Submitted to: National Cotton Council Beltwide Cotton Conference
Publication Type: Proceedings
Publication Acceptance Date: 1/9/2007
Publication Date: 6/1/2007
Citation: Snodgrass, G.L. 2007. Current Status of Insecticide Resistance in Tarnished Plant Bug Poplations in the Mid-South in 2006. National Cotton Council Beltwide Cotton Conference. Available: http://www.cotton.org/beltwide.
Interpretive Summary: The tarnished plant bug is a major pest of cotton grown in the mid-South. Plant bugs are controlled in cotton exclusively with insecticides, and became resistant to the pyrethroid insecticides in the mid 1990’s. Following the loss of pyrethroid insecticides, the main insecticide used for plant bug control was acephate (Orthene). Because of the importance of acephate for plant bug control, resistance levels to acephate in plant bug populations have been monitored at 20 locations scattered in the Delta of AR, LA, and MS since 1998. The resistance monitoring used a glass-vial bioassay in the laboratory and required testing of over 4,000 adults each year. Resistance to acephate remained about the same from 1998 through 2004. In 2005, populations at six locations were found to have elevated resistance to acephate. This was alarming in that in the previous seven years only 3 populations with elevated resistance were found. One of the six populations was tested in the field and acephate would not control them. In 2006, 18 of the populations at the 20 locations had elevated resistance to acephate. If similar results are found in 2007, it is likely that acephate will no longer be effective for plant bug control in the mid-South. This will make control and resistance management of this pest in cotton a great deal more difficult and expensive.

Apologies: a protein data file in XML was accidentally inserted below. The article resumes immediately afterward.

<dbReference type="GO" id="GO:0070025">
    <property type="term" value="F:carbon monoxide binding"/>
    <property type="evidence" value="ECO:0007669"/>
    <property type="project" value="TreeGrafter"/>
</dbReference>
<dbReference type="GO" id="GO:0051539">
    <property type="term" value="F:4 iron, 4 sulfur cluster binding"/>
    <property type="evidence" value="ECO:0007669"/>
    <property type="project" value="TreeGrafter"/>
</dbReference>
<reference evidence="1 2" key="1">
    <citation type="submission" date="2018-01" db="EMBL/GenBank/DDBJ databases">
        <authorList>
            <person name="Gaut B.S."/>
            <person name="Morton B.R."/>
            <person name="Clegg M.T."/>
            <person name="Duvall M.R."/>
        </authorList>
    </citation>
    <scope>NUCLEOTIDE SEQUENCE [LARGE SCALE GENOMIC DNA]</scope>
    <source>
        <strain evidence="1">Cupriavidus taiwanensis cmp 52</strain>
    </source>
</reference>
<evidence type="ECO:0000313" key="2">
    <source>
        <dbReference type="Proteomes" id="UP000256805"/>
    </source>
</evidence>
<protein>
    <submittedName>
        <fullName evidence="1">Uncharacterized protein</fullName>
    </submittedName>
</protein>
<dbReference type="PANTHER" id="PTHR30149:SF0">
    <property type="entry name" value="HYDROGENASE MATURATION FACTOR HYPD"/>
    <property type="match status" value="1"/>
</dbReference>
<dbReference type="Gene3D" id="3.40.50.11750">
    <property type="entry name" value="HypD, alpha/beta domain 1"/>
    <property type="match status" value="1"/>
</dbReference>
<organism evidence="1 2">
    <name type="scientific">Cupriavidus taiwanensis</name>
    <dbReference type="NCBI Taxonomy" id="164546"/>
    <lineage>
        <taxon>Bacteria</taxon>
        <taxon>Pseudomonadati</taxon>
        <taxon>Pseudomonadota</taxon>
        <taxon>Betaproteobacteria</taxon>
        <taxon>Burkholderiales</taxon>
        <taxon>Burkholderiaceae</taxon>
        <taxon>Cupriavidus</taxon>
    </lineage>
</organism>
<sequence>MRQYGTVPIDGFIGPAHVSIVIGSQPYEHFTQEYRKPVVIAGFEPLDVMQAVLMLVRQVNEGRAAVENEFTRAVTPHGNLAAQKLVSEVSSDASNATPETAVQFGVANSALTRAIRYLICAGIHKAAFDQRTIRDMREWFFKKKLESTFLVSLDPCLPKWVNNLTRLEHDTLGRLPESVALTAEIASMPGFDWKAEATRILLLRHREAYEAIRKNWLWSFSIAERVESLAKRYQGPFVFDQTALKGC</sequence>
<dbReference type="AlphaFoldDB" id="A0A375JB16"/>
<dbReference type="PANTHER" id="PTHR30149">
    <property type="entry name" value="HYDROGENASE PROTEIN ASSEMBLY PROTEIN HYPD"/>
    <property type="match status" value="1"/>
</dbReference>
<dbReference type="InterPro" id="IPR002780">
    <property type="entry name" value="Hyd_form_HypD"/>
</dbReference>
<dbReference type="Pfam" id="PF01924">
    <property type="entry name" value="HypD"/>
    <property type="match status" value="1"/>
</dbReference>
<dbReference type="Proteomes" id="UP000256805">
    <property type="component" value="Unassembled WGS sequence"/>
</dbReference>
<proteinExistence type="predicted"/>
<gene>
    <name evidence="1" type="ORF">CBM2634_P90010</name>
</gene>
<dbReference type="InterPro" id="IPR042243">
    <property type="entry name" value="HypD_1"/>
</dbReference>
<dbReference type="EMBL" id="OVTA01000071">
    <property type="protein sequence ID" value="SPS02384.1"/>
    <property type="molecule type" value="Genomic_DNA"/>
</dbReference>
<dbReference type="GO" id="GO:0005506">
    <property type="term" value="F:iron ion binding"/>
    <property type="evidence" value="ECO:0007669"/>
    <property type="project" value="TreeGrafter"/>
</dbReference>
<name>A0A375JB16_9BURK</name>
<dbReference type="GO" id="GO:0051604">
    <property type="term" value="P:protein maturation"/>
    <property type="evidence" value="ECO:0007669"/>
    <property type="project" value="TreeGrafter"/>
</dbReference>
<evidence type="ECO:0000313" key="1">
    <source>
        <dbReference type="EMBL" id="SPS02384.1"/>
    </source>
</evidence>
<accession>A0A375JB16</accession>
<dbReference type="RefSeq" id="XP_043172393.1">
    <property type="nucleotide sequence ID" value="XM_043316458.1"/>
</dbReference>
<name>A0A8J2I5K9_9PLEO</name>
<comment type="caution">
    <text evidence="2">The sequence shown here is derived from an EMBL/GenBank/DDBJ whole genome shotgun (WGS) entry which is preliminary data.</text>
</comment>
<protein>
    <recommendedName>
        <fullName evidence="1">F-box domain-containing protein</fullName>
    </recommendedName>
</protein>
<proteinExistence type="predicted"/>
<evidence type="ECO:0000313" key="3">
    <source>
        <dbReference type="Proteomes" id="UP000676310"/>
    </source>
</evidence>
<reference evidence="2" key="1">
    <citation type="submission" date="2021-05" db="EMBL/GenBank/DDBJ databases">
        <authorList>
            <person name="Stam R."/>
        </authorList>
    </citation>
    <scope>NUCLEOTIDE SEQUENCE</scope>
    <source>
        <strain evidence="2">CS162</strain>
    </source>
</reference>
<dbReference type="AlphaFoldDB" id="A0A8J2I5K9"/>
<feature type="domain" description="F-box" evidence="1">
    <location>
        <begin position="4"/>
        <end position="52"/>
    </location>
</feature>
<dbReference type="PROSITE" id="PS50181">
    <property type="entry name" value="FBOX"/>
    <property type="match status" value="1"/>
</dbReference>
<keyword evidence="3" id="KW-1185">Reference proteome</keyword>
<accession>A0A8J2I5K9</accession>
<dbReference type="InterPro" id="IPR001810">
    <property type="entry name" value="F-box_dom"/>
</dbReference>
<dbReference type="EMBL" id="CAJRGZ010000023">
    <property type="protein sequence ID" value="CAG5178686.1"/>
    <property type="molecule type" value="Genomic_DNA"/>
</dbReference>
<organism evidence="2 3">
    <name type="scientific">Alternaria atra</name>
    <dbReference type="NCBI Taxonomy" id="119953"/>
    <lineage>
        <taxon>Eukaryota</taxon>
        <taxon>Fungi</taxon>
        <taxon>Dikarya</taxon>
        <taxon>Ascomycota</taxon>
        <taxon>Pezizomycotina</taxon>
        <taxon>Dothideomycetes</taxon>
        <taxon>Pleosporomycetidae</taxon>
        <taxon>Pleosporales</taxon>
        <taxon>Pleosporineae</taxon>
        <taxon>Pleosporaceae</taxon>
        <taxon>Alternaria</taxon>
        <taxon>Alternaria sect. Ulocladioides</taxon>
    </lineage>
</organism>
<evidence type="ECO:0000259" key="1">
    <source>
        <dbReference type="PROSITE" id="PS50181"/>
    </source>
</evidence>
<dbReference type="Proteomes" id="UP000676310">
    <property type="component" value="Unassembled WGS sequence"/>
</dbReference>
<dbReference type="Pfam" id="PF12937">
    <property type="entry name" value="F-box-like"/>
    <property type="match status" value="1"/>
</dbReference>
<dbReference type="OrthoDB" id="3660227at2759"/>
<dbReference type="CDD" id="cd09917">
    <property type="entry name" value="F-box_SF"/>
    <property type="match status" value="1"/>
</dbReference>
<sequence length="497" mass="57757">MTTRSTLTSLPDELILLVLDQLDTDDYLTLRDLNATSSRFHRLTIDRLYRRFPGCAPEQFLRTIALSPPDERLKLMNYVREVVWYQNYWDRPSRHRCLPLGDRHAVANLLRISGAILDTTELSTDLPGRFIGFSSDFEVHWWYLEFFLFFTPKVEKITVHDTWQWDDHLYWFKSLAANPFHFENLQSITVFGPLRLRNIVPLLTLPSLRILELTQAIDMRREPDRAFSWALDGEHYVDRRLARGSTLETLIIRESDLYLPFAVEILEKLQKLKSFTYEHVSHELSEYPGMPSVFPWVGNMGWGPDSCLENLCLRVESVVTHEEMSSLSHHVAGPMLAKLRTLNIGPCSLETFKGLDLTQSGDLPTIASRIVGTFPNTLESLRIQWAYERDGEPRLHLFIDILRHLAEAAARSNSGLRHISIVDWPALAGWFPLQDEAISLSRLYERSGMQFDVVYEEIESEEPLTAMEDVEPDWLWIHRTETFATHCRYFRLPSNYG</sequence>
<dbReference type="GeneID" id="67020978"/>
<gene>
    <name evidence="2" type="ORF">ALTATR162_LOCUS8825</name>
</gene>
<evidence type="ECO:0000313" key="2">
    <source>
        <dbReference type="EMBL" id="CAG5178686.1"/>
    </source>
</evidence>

Technical Abstract: A survey was conducted in August and September 2006 in which tarnished plant bugs, Lygus lineolaris (Palisot de Beauvois), were collected from wild hosts near cotton and tested for resistance to acephate with a glass-vial bioassay. Plant bug populations from twenty locations in the Mississippi River Delta and ten locations in the “hills” of Mississippi were tested. Eighteen populations from the Delta and five from the hills were found to have elevated resistance to acephate as indicated by three-fold or higher resistance as compared to a susceptible population. This was a large increase in the number of locations with elevated resistance in the Delta as compared to 2005. At the same locations in 2005, only six of the populations had elevated resistance to acephate. The average LC50 value for acephate for the 20 Delta locations went from 6.8 µg/vial in 2005 to 16.1 µg/vial in 2006 which was a 2.4-fold increase in one year. Adults from a population found in cotton near Vance, MS that had 7.1-fold resistance to acephate were tested by caging them on cotton treated with commercial insecticides. Mortalities in treatments with acephate at 0.5 and 1.0 lbs AI/acre at 48 h after treatment were 33 and 23%, respectively. Mortalites in treatments with dicrotophos (0.5 lbs AI/acre), and thiamethoxam (2 oz/acre) were 88 and 95%, respectively. These results showed that the plant bug population from Vance could not be controlled with acephate. Plant bug populations from all thirty sample locations will be tested in 2007 to again determine their insecticide resistance.